While college costs continue to rise faster than the level of inflation, parents and grandparents now have more tools than ever before to better afford this cost years before a child graduates from high school.To most parents, saving for their children's higher education costs can seem like a daunting task, which makes planning all the more critical.
In 2004, the College Board released a report that stated that most students and their families can expect to pay, on average, somewhere between $231 and $1,114 more for the 2004-05 college school year than they did in 2003-04 for tuition and fees. A 2004 CNN Money report stated that the cost of an average college education is rising at a level two to three times the rate of inflation. In addition, the average cost of a four-year private college is more than $80,000, and more than $40,000 at four-year public institutions.
The good news is that there is more financial aid available than ever before - over $105 billion for the 2003-04 school year, according to the College Board. Tax-deferred savings plans have made it much more advantageous for parents to plan ahead and develop an affordable strategy for sending their kids to college.
A 529 is an education savings plan operated by a state or educational institution designed to help families set aside funds for future college costs. As long as the plan satisfies a few basic requirements, the federal tax law provides special tax benefits to the plan contributor.
These 529 plans are usually categorized as either prepaid or savings, although some have elements of both. Each state can choose how its 529 plan(s) are managed. Educational institutions can offer a prepaid plan, but not a savings plan (the private-college Independent 529 Plan is the only institution-sponsored 529 plan thus far).
There's a misconception that state-sponsored 529 plans are only geared to families that send their children to a state school. Recent tax law changes now permit higher education institutions to offer their own 529 prepaid programs. These will allow you to target your tuition prepayment to the sponsoring institution (or group of institutions). The Independent 529 Plan is the only such program currently in operation.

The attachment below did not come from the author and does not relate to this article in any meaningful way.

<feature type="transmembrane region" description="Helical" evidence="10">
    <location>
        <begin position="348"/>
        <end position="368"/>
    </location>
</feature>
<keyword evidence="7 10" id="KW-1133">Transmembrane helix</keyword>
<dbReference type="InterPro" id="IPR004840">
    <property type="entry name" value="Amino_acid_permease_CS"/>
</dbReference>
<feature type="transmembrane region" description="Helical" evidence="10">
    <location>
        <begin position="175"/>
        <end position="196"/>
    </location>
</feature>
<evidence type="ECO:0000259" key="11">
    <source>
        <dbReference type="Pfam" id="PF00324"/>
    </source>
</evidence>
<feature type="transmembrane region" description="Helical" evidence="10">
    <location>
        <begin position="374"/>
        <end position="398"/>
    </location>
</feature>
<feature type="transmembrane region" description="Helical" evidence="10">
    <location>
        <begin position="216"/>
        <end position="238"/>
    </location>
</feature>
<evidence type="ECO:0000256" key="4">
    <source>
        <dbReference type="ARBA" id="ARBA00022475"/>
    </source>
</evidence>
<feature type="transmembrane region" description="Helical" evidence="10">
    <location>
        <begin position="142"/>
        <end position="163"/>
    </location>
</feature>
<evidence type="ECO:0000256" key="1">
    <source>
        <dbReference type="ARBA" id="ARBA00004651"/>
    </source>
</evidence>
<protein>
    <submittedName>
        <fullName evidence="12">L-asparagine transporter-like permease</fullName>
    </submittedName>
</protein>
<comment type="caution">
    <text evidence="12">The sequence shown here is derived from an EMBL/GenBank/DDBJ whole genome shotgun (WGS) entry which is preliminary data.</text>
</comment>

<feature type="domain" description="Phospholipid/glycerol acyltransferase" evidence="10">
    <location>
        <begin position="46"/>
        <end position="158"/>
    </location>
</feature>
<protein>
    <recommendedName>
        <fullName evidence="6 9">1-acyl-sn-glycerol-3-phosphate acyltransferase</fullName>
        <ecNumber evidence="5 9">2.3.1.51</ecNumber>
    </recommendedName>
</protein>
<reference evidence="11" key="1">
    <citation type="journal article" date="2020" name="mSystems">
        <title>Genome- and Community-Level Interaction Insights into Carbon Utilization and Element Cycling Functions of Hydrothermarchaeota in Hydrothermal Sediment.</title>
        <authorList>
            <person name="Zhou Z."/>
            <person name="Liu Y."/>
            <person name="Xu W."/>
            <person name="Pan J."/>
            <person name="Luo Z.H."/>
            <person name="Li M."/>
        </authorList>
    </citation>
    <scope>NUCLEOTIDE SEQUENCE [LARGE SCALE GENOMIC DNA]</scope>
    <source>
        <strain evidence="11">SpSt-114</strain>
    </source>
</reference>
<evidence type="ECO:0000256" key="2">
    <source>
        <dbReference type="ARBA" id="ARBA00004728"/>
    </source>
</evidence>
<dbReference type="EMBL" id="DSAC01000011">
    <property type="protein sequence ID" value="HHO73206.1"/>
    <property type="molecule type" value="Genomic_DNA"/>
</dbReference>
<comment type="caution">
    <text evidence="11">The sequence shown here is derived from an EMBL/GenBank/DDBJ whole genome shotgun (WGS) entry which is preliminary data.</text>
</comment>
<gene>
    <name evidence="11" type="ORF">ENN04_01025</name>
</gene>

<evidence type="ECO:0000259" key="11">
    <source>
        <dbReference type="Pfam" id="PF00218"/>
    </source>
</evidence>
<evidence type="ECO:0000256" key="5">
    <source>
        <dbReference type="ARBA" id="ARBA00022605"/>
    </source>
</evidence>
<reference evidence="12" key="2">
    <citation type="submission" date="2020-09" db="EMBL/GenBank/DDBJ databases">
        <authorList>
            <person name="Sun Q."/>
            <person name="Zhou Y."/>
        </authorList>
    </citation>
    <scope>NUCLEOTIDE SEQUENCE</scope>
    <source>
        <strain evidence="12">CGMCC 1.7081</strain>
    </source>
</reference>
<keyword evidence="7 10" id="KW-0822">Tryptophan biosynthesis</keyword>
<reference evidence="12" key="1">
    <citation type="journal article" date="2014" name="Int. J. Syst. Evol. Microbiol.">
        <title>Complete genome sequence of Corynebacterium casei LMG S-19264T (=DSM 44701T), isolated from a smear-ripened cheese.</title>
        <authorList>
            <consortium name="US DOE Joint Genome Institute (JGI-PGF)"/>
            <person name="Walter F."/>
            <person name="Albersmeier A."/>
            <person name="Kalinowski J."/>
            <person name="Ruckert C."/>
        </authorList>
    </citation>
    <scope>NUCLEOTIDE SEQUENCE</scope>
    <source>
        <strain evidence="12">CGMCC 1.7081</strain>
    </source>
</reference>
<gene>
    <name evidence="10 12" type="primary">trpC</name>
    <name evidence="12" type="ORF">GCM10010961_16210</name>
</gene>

Among the advantages of 529 plans:
* Significant income tax breaks. Your investment grows tax-deferred, and distributions to pay for the beneficiary's college costs come out federally tax-free. This treatment applies for distributions in the years 2002 through 2010. Unless Congress decides to extend this, qualifying distributions made after 2010 will be taxable to the beneficiary (earnings portion only). Assuming the student is in a low tax bracket, significant savings can still be realized.
* The donor stays in control of the account. With few exceptions, the named beneficiary has no rights to the funds. You are the one who calls the shots; you decide when withdrawals are taken and for what purpose. Most plans even allow you to reclaim the funds for yourself any time you desire, no questions asked.
* Provides a hands-off way to save for college. Once you decide which 529 plan to use, you complete a simple enrollment form and make your contribution (or sign up for automatic deposits). Then you can relax and forget about it if you like. The ongoing investment of your account is handled by the plan, not by you.
Plan assets are professionally managed either by the state treasurer's office or by an outside investment company hired as the program manager. You won't even receive a Form 1099 to report taxable or nontaxable earnings until the year you make withdrawals.
If you want to move your investment around, you may change to a different option in a 529 savings program every year (program permitting), or you may roll over your account to a different state's program, provided no such rollover for your beneficiary has occurred in the prior 12 months.
* Everyone is eligible. The amounts you can put in are substantial (over $230,000 per beneficiary in many state plans). Generally, there are no income limitations or age restrictions.
Coverdell Savings Account
In 2002, the Coverdell Education Savings Account became a very attractive college savings vehicle for many people, including families that wish to save for elementary and secondary school expenses. In fact, even if you like the 529 plan, you may still decide to contribute the first $2,000 of savings for each child into a Coverdell account.